Cholesterol also functions in the synthesis or production of:
- Vitamin D,
- Steroid hormones (e.g., cortisol and aldosterone and adrenal androgens), and
- Sex hormones (e.g., testosterone, oestrogens and progesterone).
Cholesterol is also a constituent of bile salt used in digestion to facilitate absorption of the fat-soluble vitamins A, D, E, and K.
Many of you may have had your cholesterol levels checked over the years, and you will know that your blood work reports cholesterol markers as HDL, LDL, VLDL and Total Cholesterol.
High-density Lipoprotein (HDL), Low-density Lipoprotein (LDL), Very-Low Density Lipoprotein (VLDL) are all lipoprotein particles that transport cholesterol through the blood along with triglycerides (fatty acids combined with a glucose molecule).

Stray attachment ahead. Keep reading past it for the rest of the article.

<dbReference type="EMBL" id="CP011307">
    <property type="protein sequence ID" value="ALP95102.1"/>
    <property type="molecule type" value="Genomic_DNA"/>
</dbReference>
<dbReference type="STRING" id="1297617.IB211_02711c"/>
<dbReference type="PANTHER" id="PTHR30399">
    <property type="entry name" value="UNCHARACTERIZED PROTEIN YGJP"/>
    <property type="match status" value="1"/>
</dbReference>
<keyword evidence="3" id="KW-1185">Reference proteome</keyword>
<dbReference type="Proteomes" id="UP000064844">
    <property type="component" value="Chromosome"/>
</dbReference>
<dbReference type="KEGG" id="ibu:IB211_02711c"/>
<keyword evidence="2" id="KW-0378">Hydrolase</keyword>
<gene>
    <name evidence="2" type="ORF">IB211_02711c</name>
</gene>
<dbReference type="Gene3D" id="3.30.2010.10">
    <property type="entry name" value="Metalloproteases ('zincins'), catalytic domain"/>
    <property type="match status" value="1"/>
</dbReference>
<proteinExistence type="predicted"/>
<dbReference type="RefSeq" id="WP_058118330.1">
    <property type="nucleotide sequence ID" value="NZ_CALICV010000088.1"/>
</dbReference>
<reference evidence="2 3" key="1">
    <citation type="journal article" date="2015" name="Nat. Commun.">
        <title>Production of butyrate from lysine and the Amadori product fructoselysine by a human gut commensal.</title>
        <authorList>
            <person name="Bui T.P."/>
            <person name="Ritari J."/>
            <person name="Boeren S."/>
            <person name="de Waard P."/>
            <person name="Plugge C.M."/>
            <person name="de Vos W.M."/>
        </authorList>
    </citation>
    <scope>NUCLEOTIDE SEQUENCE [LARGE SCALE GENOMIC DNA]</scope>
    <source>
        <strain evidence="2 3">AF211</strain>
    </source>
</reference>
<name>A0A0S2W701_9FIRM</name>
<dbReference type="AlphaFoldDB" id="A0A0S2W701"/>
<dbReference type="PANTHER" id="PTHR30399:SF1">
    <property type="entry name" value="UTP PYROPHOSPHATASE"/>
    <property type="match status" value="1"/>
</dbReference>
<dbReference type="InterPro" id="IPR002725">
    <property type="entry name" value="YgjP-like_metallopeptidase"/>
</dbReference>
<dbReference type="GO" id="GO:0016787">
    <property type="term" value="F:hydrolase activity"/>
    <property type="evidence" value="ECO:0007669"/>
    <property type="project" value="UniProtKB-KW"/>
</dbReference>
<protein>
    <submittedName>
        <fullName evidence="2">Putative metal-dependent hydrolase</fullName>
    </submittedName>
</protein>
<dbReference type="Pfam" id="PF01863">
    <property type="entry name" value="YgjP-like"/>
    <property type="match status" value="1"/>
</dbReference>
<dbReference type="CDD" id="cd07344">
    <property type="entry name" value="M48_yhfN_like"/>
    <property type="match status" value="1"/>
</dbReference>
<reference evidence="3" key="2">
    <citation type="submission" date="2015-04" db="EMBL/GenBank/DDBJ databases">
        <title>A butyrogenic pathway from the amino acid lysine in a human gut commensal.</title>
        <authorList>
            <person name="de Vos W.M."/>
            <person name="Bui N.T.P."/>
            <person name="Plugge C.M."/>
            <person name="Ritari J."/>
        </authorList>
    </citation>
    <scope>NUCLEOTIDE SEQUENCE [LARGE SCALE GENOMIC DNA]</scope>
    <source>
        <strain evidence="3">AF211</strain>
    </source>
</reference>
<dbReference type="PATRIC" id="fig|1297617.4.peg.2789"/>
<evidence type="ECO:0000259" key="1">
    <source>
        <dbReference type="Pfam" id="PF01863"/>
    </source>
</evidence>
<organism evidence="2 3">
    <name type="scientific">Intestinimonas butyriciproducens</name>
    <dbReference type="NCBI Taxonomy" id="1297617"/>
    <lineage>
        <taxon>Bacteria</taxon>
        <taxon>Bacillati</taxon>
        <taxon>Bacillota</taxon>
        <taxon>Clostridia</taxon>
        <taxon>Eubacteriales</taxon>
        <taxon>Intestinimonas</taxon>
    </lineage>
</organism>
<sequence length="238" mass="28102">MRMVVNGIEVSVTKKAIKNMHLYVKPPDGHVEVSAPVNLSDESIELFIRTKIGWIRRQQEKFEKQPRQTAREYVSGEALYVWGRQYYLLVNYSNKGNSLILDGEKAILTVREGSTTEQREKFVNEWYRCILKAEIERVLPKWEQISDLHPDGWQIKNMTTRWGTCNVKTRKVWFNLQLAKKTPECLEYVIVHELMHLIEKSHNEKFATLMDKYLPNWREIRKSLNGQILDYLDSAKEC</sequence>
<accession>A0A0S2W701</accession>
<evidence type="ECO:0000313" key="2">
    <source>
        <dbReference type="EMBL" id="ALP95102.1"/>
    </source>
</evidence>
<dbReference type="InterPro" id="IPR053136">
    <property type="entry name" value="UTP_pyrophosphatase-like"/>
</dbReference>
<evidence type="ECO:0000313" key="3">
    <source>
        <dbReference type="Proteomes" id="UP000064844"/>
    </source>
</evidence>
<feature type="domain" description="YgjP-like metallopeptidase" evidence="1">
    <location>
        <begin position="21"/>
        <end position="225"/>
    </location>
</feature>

These lipoproteins can be detected in the clinical setting to estimate the amount of cholesterol in the blood. Hence, why women should be getting tested.
You can see that Cholesterol is an important molecule, so why does it rise during and after menopause, which in some women, increases their risk for cardiovascular disease, including atherosclerotic changes in the arteries?
Well, if we want to answer this question, then we can’t go past the liver – afterall, this is the main site of cholesterol production in the human body.
The liver makes all the cholesterol your body needs, but during the menopause transition, the liver is ageing and changing in structure and function. (Brady, 2015).